Back in 2013, Air Canada first announced their orders of 61 737 MAX’s (33 MAX-8s and 28 MAX-9s) from Boeing to renew their narrowbody fleet of Airbus A320s and A321s.
President of airline consulting firm AirTrav Inc, Robert Kokonis said, “It’s about matching supply with demand – putting the right aircraft on a route. Airlines are constantly juggling fleet allocation.”
The airline will receive its first two 737 MAX 8s by the end of 2017 and will receive another 16 in 2018. Air Canada is making their Boeing footprint a lot larger; and replacing their narrowbody fleets with Boeing jets will make the fleet primarily Boeing. The airline currently operates eight A330-300s for long haul routes, but again this widebody fleet is dominated by Boeing with 767s, 777s and 787s.
The 737 MAX 8 is expected to replace the A320, whilst the 737 MAX 9 is expected to supplement the Airbus A321. Bombardier’s new C-Series aircraft are expected to replace Air Canada’s fleet of Airbus A319s and Embraer E-190s, starting in 2019.
“The MAX airplane’s capability and range are something we haven’t had in a narrowbody aircraft of that size,” said Air Canada’s vice-president of global sales Duncan Bureau. “We are extremely pleased with the capability of the aircraft.” The 737 MAX will give Air Canada greater flexibility and versatility within the lucrative North American market, with routes like Victoria to Toronto/Montreal being one of the routes that the plane is envisaged to take on. Trans-border routes into the US, as well as routes to the Caribbean and Mexico are also on the radar for route planners at the airline.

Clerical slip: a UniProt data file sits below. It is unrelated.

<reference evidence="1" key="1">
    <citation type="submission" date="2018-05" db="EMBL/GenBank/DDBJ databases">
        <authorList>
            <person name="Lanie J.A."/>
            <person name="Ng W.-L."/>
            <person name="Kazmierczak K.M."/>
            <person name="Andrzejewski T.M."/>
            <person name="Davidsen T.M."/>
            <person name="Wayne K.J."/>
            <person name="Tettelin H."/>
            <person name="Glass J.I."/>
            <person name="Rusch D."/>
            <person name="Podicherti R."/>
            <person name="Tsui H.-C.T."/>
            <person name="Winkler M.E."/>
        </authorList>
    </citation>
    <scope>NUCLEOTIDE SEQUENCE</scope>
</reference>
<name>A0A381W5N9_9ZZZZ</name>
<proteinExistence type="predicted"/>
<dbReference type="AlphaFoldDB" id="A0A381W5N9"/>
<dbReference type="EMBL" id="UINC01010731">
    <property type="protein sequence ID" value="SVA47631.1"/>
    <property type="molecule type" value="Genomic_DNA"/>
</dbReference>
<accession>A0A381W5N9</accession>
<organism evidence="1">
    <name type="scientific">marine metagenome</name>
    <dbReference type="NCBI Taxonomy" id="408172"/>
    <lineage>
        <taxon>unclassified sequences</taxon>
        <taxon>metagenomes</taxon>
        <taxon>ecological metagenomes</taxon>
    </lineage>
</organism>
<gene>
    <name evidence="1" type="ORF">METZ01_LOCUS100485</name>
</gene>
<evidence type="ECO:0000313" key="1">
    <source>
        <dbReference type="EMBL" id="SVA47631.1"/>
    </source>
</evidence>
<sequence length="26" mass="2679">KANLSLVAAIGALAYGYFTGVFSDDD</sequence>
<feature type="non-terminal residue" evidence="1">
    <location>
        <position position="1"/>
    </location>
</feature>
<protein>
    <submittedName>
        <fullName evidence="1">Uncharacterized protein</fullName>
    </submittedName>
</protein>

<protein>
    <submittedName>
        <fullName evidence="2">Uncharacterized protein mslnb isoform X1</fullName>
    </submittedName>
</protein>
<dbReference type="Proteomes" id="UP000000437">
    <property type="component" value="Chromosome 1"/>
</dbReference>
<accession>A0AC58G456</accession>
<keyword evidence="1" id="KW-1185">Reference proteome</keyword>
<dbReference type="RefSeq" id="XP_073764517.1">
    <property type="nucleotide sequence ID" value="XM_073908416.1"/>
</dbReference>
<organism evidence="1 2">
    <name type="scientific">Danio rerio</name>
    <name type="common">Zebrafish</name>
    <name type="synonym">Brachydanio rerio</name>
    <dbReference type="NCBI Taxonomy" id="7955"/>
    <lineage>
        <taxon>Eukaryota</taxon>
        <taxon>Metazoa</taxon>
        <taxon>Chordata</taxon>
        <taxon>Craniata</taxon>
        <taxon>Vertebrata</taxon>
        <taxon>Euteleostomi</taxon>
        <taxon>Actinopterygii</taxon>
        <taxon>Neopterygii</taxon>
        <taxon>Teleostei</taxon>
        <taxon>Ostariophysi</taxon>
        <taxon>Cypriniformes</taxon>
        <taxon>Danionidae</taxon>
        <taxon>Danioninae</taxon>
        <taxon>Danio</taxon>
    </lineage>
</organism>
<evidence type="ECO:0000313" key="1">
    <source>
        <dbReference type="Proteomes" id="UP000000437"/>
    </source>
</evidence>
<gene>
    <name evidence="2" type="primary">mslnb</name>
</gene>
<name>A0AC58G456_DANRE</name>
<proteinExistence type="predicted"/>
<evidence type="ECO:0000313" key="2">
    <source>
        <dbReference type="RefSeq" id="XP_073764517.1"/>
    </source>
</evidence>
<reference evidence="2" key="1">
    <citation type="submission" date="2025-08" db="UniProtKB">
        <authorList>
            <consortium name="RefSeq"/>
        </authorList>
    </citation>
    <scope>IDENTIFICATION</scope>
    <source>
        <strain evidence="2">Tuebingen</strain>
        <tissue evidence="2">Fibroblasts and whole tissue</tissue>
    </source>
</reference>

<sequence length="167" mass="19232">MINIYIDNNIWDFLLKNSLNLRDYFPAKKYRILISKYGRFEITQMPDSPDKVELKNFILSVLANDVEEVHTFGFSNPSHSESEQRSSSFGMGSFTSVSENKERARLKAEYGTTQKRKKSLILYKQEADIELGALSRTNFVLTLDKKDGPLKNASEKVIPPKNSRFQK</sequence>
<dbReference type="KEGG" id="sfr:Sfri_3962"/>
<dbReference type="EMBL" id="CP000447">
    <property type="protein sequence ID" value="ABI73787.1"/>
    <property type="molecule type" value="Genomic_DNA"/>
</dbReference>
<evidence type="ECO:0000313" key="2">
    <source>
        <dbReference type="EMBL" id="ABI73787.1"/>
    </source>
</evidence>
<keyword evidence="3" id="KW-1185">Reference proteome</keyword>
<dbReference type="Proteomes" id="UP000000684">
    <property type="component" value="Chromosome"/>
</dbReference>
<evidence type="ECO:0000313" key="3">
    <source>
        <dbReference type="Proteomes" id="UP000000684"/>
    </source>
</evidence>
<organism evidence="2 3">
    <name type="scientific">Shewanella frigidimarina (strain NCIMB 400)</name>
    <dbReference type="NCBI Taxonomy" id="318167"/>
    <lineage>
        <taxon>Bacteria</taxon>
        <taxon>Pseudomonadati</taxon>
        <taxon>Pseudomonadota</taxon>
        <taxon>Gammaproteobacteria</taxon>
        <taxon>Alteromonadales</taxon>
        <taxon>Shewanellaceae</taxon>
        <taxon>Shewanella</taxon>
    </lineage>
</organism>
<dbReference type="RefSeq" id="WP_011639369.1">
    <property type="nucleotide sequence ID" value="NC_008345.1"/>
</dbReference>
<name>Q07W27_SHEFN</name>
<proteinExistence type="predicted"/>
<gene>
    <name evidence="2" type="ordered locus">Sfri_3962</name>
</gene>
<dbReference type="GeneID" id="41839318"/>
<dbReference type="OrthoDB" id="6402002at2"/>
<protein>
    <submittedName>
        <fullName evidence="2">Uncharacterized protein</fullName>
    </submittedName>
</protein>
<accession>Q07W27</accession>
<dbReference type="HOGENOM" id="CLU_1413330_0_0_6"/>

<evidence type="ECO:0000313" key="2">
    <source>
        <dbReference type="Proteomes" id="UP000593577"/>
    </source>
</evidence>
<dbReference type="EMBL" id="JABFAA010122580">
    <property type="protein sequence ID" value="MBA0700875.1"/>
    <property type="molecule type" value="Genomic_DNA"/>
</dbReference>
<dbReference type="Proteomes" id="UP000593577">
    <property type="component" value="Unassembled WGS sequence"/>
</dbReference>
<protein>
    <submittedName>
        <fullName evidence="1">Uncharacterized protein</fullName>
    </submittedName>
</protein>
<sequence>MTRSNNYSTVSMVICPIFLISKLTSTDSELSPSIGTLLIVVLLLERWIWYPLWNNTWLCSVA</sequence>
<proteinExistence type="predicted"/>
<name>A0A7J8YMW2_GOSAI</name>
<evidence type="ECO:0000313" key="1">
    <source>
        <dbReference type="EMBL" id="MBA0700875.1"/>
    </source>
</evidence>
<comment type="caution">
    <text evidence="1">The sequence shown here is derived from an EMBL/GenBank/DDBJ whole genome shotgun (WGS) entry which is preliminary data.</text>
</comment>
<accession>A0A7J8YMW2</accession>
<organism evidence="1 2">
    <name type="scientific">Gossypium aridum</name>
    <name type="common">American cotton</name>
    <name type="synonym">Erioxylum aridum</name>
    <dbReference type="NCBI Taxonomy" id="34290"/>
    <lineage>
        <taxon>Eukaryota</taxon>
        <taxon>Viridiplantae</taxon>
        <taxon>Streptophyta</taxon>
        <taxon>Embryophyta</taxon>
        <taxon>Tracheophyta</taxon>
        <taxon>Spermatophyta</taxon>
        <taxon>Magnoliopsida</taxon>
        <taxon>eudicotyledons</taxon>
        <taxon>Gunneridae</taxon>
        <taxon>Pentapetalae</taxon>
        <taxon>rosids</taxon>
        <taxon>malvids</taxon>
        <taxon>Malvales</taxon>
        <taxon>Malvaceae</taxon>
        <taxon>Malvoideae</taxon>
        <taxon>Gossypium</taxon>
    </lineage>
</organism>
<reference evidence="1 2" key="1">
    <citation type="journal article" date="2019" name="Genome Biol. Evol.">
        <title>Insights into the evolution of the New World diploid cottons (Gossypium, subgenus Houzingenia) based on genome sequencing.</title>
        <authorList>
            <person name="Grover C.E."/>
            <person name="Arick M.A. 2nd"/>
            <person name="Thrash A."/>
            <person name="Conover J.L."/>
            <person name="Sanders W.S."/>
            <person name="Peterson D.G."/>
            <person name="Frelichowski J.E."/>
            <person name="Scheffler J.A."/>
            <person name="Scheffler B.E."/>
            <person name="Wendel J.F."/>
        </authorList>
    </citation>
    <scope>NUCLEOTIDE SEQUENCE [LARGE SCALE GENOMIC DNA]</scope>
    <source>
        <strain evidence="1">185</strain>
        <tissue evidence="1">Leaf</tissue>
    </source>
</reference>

The 737 MAX could also possibly be used to enter smaller markets in Europe and Hawaii.
Boeing has said that the MAX 8 can hold around 200 passengers, with the MAX 9 holding around 220. During a conference with industry analysts in February 2017, Air Canada CEO Calin Rovinescu said that the seating configuration of the carrier’s 737 MAX’s are yet to be finalised.
It is currently unknown if the 737 MAX’s will be introduced to Air Canada’s leisure subsidiary Rouge. Ben Smith, Air Canada’s president of passenger airlines has said that he expects the mainline fleet of Boeing 767s to perform well into the next decade, which could signal a long life for the twin at the airline. Air Canada Rouge also operates the 767, with many of them equipped with winglets, unlike the mainline fleet.
We look forward to seeing the new 737 MAX debut with many airlines over the next few years.